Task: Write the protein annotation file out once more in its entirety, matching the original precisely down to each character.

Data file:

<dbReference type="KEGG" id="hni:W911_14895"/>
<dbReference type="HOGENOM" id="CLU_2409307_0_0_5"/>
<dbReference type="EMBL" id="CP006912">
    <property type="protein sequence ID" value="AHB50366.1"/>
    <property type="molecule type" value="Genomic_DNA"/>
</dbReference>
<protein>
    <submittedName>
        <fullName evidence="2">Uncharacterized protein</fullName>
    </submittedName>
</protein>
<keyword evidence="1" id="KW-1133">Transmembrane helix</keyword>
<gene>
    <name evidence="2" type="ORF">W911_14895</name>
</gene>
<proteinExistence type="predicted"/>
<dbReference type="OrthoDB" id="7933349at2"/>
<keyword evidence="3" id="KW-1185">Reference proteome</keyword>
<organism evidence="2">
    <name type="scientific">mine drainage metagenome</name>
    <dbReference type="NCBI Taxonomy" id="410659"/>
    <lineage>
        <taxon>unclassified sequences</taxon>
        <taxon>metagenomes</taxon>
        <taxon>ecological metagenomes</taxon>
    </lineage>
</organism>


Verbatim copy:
<dbReference type="KEGG" id="hni:W911_14895"/>
<dbReference type="HOGENOM" id="CLU_2409307_0_0_5"/>
<dbReference type="EMBL" id="CP006912">
    <property type="protein sequence ID" value="AHB50366.1"/>
    <property type="molecule type" value="Genomic_DNA"/>
</dbReference>
<protein>
    <submittedName>
        <fullName evidence="2">Uncharacterized protein</fullName>
    </submittedName>
</protein>
<keyword evidence="1" id="KW-1133">Transmembrane helix</keyword>
<gene>
    <name evidence="2" type="ORF">W911_14895</name>
</gene>
<proteinExistence type="predicted"/>
<dbReference type="OrthoDB" id="7933349at2"/>
<keyword evidence="3" id="KW-1185">Reference proteome</keyword>
<organism evidence="2">
    <name type="scientific">mine drainage metagenome</name>
    <dbReference type="NCBI Taxonomy" id="410659"/>
    <lineage>
        <taxon>unclassified sequences</taxon>
        <taxon>metagenomes</taxon>
        <taxon>ecological metagenomes</taxon>
    </lineage>
</organism>